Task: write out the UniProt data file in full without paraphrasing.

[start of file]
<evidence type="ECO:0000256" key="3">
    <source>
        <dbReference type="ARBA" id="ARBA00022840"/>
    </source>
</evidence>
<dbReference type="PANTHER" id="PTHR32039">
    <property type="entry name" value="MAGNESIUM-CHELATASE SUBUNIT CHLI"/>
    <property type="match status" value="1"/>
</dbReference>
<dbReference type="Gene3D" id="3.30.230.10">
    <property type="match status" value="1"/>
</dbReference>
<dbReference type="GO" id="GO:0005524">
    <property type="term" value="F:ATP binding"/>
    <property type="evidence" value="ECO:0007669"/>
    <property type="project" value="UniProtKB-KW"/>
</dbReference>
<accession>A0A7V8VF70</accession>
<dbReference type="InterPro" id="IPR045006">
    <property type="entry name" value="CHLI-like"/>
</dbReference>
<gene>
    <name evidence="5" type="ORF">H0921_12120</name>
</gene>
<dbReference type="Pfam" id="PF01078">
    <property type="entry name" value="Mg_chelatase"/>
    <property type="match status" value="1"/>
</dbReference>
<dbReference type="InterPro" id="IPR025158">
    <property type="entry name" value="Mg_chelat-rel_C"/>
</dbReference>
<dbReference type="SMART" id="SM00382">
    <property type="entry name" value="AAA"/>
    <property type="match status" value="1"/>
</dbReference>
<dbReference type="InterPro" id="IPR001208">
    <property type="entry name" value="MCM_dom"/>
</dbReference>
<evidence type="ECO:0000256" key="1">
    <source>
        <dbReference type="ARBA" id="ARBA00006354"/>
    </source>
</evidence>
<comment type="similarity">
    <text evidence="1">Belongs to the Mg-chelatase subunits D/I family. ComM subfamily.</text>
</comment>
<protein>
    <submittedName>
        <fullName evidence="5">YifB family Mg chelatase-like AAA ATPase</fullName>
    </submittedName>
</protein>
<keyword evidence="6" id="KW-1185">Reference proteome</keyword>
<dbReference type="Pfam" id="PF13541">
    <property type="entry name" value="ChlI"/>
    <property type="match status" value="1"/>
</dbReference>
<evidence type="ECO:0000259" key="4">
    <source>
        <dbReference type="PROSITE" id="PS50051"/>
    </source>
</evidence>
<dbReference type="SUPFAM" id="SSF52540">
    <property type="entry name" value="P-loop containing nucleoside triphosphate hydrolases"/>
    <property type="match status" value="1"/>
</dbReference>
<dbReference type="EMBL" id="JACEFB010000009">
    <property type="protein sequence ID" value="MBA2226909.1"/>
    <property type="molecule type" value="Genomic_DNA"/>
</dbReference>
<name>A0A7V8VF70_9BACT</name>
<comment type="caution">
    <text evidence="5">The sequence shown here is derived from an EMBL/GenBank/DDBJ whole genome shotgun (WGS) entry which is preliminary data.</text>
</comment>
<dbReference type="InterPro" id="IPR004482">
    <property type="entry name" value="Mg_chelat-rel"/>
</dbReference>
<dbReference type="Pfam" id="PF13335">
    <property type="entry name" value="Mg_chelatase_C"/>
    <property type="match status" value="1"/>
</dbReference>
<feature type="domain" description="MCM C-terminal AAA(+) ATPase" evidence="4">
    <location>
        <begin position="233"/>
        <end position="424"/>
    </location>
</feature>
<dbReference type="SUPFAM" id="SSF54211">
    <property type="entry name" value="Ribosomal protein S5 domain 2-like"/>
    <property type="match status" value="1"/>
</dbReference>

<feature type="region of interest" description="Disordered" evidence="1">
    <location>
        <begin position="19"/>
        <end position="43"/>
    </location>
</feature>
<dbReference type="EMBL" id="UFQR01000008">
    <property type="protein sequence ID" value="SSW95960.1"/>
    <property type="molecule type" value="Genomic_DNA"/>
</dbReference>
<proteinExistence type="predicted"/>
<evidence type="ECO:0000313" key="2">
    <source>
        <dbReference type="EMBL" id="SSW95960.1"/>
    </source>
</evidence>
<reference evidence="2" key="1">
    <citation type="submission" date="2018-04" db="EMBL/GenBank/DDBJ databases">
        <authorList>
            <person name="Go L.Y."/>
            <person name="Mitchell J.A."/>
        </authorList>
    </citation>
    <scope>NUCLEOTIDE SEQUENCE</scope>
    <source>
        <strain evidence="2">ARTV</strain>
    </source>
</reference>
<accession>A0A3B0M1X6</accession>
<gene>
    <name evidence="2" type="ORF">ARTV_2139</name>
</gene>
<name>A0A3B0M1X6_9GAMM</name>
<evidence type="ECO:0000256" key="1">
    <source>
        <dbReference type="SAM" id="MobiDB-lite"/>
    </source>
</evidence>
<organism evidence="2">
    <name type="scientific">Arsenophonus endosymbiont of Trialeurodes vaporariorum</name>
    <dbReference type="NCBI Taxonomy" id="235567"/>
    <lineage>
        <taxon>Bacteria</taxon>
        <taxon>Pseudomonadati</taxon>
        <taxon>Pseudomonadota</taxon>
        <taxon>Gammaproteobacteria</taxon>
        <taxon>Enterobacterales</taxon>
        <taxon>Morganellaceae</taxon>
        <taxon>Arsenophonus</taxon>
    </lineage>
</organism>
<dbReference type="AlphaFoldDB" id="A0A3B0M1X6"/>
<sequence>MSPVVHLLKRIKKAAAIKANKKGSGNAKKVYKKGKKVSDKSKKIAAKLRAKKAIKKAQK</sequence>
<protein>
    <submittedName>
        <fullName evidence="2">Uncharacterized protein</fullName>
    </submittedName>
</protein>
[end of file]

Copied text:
<evidence type="ECO:0000256" key="3">
    <source>
        <dbReference type="ARBA" id="ARBA00022840"/>
    </source>
</evidence>
<dbReference type="PANTHER" id="PTHR32039">
    <property type="entry name" value="MAGNESIUM-CHELATASE SUBUNIT CHLI"/>
    <property type="match status" value="1"/>
</dbReference>
<dbReference type="Gene3D" id="3.30.230.10">
    <property type="match status" value="1"/>
</dbReference>
<dbReference type="GO" id="GO:0005524">
    <property type="term" value="F:ATP binding"/>
    <property type="evidence" value="ECO:0007669"/>
    <property type="project" value="UniProtKB-KW"/>
</dbReference>
<accession>A0A7V8VF70</accession>
<dbReference type="InterPro" id="IPR045006">
    <property type="entry name" value="CHLI-like"/>
</dbReference>
<gene>
    <name evidence="5" type="ORF">H0921_12120</name>
</gene>
<dbReference type="Pfam" id="PF01078">
    <property type="entry name" value="Mg_chelatase"/>
    <property type="match status" value="1"/>
</dbReference>
<dbReference type="InterPro" id="IPR025158">
    <property type="entry name" value="Mg_chelat-rel_C"/>
</dbReference>
<dbReference type="SMART" id="SM00382">
    <property type="entry name" value="AAA"/>
    <property type="match status" value="1"/>
</dbReference>
<dbReference type="InterPro" id="IPR001208">
    <property type="entry name" value="MCM_dom"/>
</dbReference>
<evidence type="ECO:0000256" key="1">
    <source>
        <dbReference type="ARBA" id="ARBA00006354"/>
    </source>
</evidence>
<comment type="similarity">
    <text evidence="1">Belongs to the Mg-chelatase subunits D/I family. ComM subfamily.</text>
</comment>
<protein>
    <submittedName>
        <fullName evidence="5">YifB family Mg chelatase-like AAA ATPase</fullName>
    </submittedName>
</protein>
<keyword evidence="6" id="KW-1185">Reference proteome</keyword>
<dbReference type="Pfam" id="PF13541">
    <property type="entry name" value="ChlI"/>
    <property type="match status" value="1"/>
</dbReference>
<evidence type="ECO:0000259" key="4">
    <source>
        <dbReference type="PROSITE" id="PS50051"/>
    </source>
</evidence>
<dbReference type="SUPFAM" id="SSF52540">
    <property type="entry name" value="P-loop containing nucleoside triphosphate hydrolases"/>
    <property type="match status" value="1"/>
</dbReference>
<dbReference type="EMBL" id="JACEFB010000009">
    <property type="protein sequence ID" value="MBA2226909.1"/>
    <property type="molecule type" value="Genomic_DNA"/>
</dbReference>
<name>A0A7V8VF70_9BACT</name>
<comment type="caution">
    <text evidence="5">The sequence shown here is derived from an EMBL/GenBank/DDBJ whole genome shotgun (WGS) entry which is preliminary data.</text>
</comment>
<dbReference type="InterPro" id="IPR004482">
    <property type="entry name" value="Mg_chelat-rel"/>
</dbReference>
<dbReference type="Pfam" id="PF13335">
    <property type="entry name" value="Mg_chelatase_C"/>
    <property type="match status" value="1"/>
</dbReference>
<feature type="domain" description="MCM C-terminal AAA(+) ATPase" evidence="4">
    <location>
        <begin position="233"/>
        <end position="424"/>
    </location>
</feature>
<dbReference type="SUPFAM" id="SSF54211">
    <property type="entry name" value="Ribosomal protein S5 domain 2-like"/>
    <property type="match status" value="1"/>
</dbReference>

<feature type="region of interest" description="Disordered" evidence="1">
    <location>
        <begin position="19"/>
        <end position="43"/>
    </location>
</feature>
<dbReference type="EMBL" id="UFQR01000008">
    <property type="protein sequence ID" value="SSW95960.1"/>
    <property type="molecule type" value="Genomic_DNA"/>
</dbReference>
<proteinExistence type="predicted"/>
<evidence type="ECO:0000313" key="2">
    <source>
        <dbReference type="EMBL" id="SSW95960.1"/>
    </source>
</evidence>
<reference evidence="2" key="1">
    <citation type="submission" date="2018-04" db="EMBL/GenBank/DDBJ databases">
        <authorList>
            <person name="Go L.Y."/>
            <person name="Mitchell J.A."/>
        </authorList>
    </citation>
    <scope>NUCLEOTIDE SEQUENCE</scope>
    <source>
        <strain evidence="2">ARTV</strain>
    </source>
</reference>
<accession>A0A3B0M1X6</accession>
<gene>
    <name evidence="2" type="ORF">ARTV_2139</name>
</gene>
<name>A0A3B0M1X6_9GAMM</name>
<evidence type="ECO:0000256" key="1">
    <source>
        <dbReference type="SAM" id="MobiDB-lite"/>
    </source>
</evidence>
<organism evidence="2">
    <name type="scientific">Arsenophonus endosymbiont of Trialeurodes vaporariorum</name>
    <dbReference type="NCBI Taxonomy" id="235567"/>
    <lineage>
        <taxon>Bacteria</taxon>
        <taxon>Pseudomonadati</taxon>
        <taxon>Pseudomonadota</taxon>
        <taxon>Gammaproteobacteria</taxon>
        <taxon>Enterobacterales</taxon>
        <taxon>Morganellaceae</taxon>
        <taxon>Arsenophonus</taxon>
    </lineage>
</organism>
<dbReference type="AlphaFoldDB" id="A0A3B0M1X6"/>
<sequence>MSPVVHLLKRIKKAAAIKANKKGSGNAKKVYKKGKKVSDKSKKIAAKLRAKKAIKKAQK</sequence>
<protein>
    <submittedName>
        <fullName evidence="2">Uncharacterized protein</fullName>
    </submittedName>
</protein>